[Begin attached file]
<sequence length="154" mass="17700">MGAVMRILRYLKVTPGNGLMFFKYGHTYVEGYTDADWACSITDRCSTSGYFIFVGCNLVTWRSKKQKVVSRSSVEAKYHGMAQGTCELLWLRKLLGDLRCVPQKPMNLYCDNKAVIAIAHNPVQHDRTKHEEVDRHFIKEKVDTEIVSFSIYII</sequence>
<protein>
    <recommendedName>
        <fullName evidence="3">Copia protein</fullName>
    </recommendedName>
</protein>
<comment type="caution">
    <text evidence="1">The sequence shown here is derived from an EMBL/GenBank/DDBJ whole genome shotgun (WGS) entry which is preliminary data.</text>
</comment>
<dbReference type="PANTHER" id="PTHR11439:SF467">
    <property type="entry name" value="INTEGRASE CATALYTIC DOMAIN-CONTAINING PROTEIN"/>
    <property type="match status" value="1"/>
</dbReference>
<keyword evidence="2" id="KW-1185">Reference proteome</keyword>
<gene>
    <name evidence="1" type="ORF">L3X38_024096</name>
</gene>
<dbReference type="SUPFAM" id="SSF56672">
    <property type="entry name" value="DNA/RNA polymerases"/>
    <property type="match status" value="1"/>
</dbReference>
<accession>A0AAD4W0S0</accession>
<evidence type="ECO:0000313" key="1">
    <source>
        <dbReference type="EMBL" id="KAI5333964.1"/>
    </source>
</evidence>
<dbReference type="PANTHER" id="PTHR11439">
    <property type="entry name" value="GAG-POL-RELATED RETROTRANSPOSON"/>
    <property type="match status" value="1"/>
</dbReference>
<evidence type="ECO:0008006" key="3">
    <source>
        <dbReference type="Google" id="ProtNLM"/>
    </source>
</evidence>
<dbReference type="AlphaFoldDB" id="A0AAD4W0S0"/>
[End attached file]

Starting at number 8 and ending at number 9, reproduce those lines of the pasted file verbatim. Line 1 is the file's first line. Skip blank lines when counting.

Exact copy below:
    <text evidence="1">The sequence shown here is derived from an EMBL/GenBank/DDBJ whole genome shotgun (WGS) entry which is preliminary data.</text>
</comment>